I remember at school I had a history textbook which illustrated industrial capitalism in two columns, the capitalists and the proletariat. At the head of each column was a cartoon image, the proletariat was represented by an unshaven, sorry looking chap with a flat cap. Let us call him Jeremy. The capitalists were fronted by a tall, austere looking man with monocle, top hat and tails. Let us call him Jacob.
It is hard to believe that there is now even the prospect of these two cartoons yelling at each other over the dispatch box in the House of Commons. But a year ago it was hard to believe the US President would be an orange pensioner whose name means to fart and whose key policy was building a giant wall. Anything is possible. Politics is not only beyond satire, it's beyond cartoon.
So let us imagine for a moment a Jeremy- Jacob showdown at PMQs. Jezza will read out an email he received from Sue in Barking who's struggling to buy her own house, 'why won't the honourable member for the early 20th century divide up his country mansion and create 20 new council flats for people like Sue? Why does he defend the few when he should defend the Sues?' Jezza sits down to a dim chorus of 'Oh Jeremy Corbyn'.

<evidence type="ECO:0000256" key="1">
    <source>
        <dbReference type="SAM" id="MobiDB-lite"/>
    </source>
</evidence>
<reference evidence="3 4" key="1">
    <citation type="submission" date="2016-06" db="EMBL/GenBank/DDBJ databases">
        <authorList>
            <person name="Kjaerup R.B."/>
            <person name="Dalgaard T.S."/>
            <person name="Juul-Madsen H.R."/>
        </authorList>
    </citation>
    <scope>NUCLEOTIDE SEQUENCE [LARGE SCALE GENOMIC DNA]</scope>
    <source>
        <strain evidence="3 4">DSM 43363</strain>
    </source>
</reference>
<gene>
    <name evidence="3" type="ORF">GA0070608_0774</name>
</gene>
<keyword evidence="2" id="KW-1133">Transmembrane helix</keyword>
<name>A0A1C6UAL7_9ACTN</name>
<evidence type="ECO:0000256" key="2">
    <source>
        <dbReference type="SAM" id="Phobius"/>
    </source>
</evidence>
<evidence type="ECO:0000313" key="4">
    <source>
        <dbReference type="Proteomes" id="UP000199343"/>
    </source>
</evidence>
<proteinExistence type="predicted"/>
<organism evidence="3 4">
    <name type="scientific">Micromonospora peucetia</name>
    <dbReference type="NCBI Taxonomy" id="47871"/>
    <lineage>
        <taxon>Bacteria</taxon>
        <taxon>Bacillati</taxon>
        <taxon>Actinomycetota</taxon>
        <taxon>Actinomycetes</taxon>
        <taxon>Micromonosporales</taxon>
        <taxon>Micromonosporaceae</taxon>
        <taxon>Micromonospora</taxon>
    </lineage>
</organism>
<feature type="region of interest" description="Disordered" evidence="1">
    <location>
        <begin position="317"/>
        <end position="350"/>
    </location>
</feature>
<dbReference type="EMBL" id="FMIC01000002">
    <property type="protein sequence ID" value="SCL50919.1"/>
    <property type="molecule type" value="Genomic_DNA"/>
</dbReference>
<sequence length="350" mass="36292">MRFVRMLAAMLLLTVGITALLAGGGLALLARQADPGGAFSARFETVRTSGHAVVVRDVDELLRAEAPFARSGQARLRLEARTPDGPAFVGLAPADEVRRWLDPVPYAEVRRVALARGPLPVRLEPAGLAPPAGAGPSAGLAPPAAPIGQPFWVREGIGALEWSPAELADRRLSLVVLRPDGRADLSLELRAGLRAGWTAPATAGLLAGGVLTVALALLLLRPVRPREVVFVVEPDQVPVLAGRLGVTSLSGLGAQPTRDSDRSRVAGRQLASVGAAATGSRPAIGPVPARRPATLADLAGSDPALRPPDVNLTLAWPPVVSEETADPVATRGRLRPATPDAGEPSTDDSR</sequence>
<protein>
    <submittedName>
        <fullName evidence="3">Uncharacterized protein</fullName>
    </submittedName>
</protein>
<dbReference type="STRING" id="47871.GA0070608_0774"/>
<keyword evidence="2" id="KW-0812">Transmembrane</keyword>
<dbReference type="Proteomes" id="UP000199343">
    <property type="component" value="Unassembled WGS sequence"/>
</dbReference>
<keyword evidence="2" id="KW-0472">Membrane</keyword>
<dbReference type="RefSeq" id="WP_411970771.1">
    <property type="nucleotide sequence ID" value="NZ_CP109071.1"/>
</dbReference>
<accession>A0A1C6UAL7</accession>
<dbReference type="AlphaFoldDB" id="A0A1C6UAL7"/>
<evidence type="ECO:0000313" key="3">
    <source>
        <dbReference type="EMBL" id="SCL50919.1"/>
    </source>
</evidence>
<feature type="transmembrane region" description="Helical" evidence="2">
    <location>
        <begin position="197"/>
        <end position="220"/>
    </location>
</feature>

Jacob rises slowly adjusts his monocle and proceeds to lecture the scruffy street rat on the other side of house (who still hasn't shaved since his last dressing down from an old Etonian) that Sue would do well to heed the advice of his nanny that "Arduus labor operae pretium est" and she would do damn well to remember that.
An election campaign would play out with Jacob visiting the tea rooms of Devon, to rapturous applause and banging of walking sticks. Jezza meanwhile would be singing Red Flag with gusto at rallies of hundreds of politics graduates, teachers and owners of vegan cafes. He would shout loudly that truly the working people of this country were now rising up. Meanwhile the rest of the country looks on with mild amusement and not a little exasperation before switching off and binging on Netflix.
All of this of course probably will not happen. The Tories probably won't lose their collective sanity. Rees-Mogg still trails 'Other' as the preferred choice of Tory supporters. The Conservative Party must realise that there is a golden opportunity to stamp their authority on the centre ground. There is an opportunity to deliver radical policies that create a true meritocracy in Britain. None of this can happen with an oldest of the Old Etonian, a caricature of entrenched privilege and a banker as its leader and figurehead. Let us hope his real image never appears in our children's history books.